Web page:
Bookshelp header image for page World Wide Words logo

Cobblers

Q From John Beaton, Australia: I am unable to work out the derivation of the rhyming slang phrase load of old cobblers meaning rubbish, nonsense, bullshit etc. Any suggestions much appreciated.

A Just for once a phrase origin is easy to find and explain. It is indeed rhyming slang, originally from the East End of London, but taken to Australia by English emigrants. The source is the phrase cobbler’s awl.

An awl is an ancient pointed tool for making holes in things, the most characteristic tool of any leatherworker; it was an essential part of the shoemaker’s kit, since he was forever piercing leather to sew pieces together. So a cobbler’s awl was as characteristic of his trade as his last, or foot-shaped anvil.

The rhyming slang linked cobbler’s awls with balls, that is, testicles. As was usual with such rhyming slang phrases, the first word later appeared on its own as a kind of half-disguised code, so cobblers! came to be used in the same way as balls!, as an exclamation of derision or disbelief, suggesting something was rubbish or nonsense. The examples in the big Oxford English Dictionary suggest that this last sense is actually quite recent, only being recorded in print from the 1950s onwards (though very probably older in the spoken language).

A load of old cobblers is an intensification of that, once commonly heard in London as well as in Australia and also in other Commonwealth countries. Americans seem never to have got into the habit of using cobblers! (or indeed balls!), though British cop shows exported to North America have made both retorts familiar to many there.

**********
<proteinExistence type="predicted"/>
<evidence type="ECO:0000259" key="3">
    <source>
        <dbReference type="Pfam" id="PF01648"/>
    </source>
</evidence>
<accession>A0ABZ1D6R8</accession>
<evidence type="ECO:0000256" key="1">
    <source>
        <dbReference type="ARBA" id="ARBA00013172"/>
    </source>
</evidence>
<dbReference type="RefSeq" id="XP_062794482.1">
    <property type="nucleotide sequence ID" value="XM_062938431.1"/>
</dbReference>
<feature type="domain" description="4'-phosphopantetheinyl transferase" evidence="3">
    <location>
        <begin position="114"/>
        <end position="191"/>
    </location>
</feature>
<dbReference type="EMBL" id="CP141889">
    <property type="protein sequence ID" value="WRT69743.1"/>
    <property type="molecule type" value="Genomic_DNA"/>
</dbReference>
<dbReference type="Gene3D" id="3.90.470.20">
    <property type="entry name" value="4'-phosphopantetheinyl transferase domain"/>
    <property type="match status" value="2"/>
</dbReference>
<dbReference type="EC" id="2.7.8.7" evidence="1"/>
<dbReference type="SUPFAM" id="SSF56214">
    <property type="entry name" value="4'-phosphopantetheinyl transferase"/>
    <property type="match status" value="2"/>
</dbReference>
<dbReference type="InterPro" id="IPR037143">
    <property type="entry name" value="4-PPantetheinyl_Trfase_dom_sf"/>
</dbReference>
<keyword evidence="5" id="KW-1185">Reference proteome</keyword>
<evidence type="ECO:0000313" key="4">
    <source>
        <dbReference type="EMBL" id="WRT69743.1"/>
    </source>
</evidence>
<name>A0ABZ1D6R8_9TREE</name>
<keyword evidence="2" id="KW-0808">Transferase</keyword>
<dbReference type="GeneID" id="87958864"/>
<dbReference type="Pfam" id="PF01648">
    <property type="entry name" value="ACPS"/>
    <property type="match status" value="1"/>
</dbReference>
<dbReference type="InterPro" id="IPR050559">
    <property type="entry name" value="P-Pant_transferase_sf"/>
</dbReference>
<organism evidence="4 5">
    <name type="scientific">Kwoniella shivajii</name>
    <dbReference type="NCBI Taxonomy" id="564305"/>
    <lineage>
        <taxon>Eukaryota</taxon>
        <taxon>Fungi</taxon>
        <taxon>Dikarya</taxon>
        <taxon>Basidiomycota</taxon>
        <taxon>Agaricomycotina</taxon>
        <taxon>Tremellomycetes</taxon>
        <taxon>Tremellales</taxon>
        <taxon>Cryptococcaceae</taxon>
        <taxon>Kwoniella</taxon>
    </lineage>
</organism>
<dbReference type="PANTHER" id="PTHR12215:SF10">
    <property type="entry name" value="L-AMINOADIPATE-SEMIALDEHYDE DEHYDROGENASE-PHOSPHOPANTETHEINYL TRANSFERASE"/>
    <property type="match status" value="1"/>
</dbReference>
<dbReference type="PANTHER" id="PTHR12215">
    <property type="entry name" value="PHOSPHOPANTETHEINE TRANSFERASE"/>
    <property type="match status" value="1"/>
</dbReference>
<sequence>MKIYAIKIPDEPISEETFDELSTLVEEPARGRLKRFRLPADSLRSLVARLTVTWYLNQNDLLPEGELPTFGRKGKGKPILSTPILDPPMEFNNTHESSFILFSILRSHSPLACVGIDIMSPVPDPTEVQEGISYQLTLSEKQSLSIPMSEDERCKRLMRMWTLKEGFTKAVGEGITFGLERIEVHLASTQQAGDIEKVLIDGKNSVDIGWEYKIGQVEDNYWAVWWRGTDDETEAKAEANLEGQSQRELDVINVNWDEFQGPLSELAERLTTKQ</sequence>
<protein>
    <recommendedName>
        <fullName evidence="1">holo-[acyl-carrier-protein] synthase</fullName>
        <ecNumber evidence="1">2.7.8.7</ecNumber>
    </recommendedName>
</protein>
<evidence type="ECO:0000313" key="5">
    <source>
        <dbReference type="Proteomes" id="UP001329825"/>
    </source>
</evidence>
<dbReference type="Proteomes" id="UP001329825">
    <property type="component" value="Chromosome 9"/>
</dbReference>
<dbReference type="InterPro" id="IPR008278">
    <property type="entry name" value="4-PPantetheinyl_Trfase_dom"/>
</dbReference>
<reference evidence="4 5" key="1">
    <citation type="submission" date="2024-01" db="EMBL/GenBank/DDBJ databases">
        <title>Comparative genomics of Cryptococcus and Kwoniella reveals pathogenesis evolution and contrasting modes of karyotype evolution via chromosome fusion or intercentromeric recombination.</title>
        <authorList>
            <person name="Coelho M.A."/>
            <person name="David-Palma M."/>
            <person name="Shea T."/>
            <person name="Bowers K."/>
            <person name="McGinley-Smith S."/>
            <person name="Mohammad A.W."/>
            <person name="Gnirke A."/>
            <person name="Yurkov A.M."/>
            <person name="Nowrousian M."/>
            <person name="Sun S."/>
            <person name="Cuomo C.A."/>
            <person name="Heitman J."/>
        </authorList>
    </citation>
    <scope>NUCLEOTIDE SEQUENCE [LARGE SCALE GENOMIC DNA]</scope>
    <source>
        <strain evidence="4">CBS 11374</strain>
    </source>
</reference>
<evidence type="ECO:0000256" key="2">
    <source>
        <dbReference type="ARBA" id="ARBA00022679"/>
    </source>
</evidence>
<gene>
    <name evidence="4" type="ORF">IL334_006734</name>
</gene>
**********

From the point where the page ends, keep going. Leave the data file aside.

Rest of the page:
Share this page
Facebook Twitter StumbleUpon Google+ Email

Search World Wide Words

Support World Wide Words!

Donate via PayPal. Select your currency from the list and click Donate.


Buy from Amazon and get me a small commission at no cost to you. Select your preferred site and click Go!

OTHER WAYS TO HELP

Copyright © Michael Quinion, 1996–. All rights reserved.
Page created 20 Oct. 2001

Advice on copyright

The English language is forever changing. New words appear; old ones fall out of use or alter their meanings. World Wide Words tries to record at least a part of this shifting wordscape by featuring new words, word histories, words in the news, and the curiosities of native English speech.

World Wide Words is copyright © Michael Quinion, 1996–. All rights reserved.
This page URL: http://www.worldwidewords.org/qa/qa-cob1.htm
Last modified: 20 October 2001.